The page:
That would be another good addition to your site, perhaps more detail of common video issues/solutions( I've read the one you have up now) and some suggestions for common effects found in Premiere...or other software that is typically used

Like I said you guys are the experts and do this ton more than I do so I would appreciate any tips for this so I dont have to burn 50 more test DVD! Ha

oh yeah and this site seriously kicks ass...i've used it here and there over the last few years....would love to see updates
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12-02-2009, 12:42 PM
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This is where you run into problems. Adobe makes great editing software, but its filtering abilities expect "professional grade" input, meaning on minimal filtering is needed. Given that, know that the filters are not strong enough to handle many consumer-format errors (especially not VHS errors).

Premiere is also a big pig on computer resources. You may have some dropped frames on your DV input, which could cause some undesired effects. I don't recall offhand if Premiere provides a frame-drop counter.

Ideally, perform each process one by one. For capturing, use the freeware tool WinDV (or the payware Scenalyzer). All these tools do are take the DV video off your video tape, and dump them into an AVI container file on the computer.

When you captured into Premiere, saving out the file as a DV AVI can be a pain if the project isn't set up to just pass the file in output (rather than re-encode to another format).

After you get that file on the system with WinDV, you want to filter it. Now these is where you can run into many methods, from minor fixes found in Premiere, to complex filter chains in VirtualDub (GUI based tool) or Avisynth (command-line tool).

I tend to stick with the GUI-based filters found in VirtualDub, but the Avisynth ones can be better in some circumstances. I'd really have to see the video.

After filter work is done, save the file out to a low-compressed AVI -- yes, even lower than DV was. Either fully uncompressed YCrCb (YUY2) or HuffYUV are usual choices. These are often referred to as "intermediary" formats.

Then import this into Premiere, edit, and then export for your media, be it streaming or DVD/Blu-ray (disc-based content).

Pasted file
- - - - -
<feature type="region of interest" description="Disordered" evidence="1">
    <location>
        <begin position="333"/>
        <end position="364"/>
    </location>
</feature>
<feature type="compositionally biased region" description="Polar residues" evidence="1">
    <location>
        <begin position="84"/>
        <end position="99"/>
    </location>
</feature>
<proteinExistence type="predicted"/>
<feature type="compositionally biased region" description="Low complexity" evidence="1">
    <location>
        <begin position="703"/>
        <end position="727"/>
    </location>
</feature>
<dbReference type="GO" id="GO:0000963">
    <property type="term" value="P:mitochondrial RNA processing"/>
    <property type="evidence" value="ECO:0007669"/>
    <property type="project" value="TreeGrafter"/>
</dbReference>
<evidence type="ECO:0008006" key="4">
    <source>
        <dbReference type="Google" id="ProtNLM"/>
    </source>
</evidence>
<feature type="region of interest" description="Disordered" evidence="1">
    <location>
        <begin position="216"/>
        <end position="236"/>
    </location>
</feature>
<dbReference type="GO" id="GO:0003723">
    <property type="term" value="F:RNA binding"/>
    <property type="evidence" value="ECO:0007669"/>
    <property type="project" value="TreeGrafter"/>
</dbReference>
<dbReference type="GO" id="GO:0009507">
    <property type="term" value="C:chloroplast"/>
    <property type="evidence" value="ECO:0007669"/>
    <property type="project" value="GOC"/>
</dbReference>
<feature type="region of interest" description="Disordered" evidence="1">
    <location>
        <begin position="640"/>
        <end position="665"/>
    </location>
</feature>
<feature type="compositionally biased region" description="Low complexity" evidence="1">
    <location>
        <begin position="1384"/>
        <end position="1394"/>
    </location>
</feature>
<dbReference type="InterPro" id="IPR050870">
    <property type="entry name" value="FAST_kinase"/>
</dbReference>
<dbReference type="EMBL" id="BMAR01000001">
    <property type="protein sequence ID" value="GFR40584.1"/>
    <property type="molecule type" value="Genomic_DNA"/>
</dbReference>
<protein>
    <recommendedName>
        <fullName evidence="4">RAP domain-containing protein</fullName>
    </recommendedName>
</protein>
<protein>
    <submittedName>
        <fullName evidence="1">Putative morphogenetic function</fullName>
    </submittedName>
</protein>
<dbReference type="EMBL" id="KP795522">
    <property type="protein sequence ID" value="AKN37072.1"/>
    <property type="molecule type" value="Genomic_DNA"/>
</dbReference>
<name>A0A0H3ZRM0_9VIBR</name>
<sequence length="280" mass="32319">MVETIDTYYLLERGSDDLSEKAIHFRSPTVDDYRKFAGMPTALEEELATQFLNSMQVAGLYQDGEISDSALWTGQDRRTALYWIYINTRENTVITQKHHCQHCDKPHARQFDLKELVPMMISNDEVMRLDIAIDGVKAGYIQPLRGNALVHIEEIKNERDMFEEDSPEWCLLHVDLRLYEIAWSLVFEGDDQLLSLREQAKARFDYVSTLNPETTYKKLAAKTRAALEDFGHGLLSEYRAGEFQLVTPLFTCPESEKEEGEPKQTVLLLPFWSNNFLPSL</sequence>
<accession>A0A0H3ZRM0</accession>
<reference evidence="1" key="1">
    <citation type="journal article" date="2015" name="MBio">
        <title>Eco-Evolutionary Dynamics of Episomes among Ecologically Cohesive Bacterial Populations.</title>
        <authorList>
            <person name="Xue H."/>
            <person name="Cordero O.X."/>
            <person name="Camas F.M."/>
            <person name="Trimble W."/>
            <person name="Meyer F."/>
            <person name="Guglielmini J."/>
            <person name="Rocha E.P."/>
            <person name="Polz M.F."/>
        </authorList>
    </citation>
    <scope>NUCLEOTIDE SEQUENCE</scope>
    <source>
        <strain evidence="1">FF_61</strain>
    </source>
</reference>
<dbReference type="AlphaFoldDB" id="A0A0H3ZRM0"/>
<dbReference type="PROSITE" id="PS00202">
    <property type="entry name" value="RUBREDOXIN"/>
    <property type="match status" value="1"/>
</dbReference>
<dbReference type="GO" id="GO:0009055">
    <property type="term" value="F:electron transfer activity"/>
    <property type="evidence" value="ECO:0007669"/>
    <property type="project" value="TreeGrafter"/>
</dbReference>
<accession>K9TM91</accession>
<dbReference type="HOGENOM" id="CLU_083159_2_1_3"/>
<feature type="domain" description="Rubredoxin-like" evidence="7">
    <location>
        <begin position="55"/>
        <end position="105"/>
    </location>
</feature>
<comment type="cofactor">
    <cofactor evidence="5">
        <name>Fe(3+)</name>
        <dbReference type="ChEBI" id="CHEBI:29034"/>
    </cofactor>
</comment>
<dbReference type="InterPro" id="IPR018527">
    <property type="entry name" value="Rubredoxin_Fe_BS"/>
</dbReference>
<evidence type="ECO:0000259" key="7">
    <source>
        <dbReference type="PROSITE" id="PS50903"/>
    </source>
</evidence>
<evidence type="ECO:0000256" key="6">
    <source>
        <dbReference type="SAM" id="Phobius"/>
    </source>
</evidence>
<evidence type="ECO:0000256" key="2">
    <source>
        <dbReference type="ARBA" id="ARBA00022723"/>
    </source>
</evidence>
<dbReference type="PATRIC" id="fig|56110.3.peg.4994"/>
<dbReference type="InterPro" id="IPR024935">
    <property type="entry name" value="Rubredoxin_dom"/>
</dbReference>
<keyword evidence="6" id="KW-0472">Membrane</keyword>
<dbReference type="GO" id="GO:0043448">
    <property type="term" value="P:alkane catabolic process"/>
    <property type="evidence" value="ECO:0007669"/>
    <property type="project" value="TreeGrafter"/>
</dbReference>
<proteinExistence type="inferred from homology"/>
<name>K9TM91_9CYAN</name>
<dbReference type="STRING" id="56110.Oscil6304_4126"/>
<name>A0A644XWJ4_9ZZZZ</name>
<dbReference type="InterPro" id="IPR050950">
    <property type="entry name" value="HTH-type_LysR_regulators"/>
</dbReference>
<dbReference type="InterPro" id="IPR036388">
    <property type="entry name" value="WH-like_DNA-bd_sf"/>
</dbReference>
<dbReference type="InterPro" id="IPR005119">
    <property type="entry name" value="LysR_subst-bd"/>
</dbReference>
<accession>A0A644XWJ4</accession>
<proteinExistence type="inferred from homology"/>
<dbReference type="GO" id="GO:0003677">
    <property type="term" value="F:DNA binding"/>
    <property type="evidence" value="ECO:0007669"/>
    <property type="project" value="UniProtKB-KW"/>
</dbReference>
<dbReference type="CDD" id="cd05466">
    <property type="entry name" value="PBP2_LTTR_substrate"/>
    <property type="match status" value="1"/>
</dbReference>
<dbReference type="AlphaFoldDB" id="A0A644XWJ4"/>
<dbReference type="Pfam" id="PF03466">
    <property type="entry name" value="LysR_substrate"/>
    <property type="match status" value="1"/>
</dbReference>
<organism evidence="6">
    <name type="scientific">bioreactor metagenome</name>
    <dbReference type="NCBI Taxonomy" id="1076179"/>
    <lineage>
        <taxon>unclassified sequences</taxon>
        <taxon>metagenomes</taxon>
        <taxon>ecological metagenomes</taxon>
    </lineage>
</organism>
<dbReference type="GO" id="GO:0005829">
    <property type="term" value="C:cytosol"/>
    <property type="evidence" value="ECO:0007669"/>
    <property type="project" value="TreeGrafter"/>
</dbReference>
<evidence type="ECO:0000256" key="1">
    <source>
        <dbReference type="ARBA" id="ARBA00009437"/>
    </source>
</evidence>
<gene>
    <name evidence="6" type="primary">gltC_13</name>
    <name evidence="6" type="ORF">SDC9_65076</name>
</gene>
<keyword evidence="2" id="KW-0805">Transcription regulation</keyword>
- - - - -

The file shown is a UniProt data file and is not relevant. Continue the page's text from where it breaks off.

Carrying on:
Certain filters just need to work with a progressive version of video. However, not all deinterlace methods are equal in quality. The best deinterlacers are generally found in VirtualDub or Avisynth. While it may seem silly for a freeware tool to have better methods than pro software, realize that a number of video programmers release these in public, before moving on to sell them (and upgraded versions) to commercial interests like Adobe or Sorenson. Some forever stay in freeware, not used by commercial software.

You need to pre-process the video in those tools, then import to further progressive-only cleaning tools (Topaz Enhance,for example). Other options include Steadyhand, vReveal and NeatVideo, among others.

The Topaz Enhance site looks nice, tempting examples, but they are (of course) cherry-picked and not necessarily a good example of the average experience. It's not much different from those weight loss ads that show a person losing 100 lbs, with a tiny text on screen warning you this was an atypical outcome. The FTC hasn't started picking on the Internet yet, give it more time -- stuff like this will eventually be regulated, I bet.

Not all deinterlace filters respect motion as well as they could do. This is the primary difference in algorithms.

Thanks for the kudos on the site. There is a lot of content to be added/updated. It's just taking a lot of time to get everything in place for the new CMS.

Use DVD-RW and DVD+RW, it's cheap for tests. I burn a lot of tests each week -- no way around it.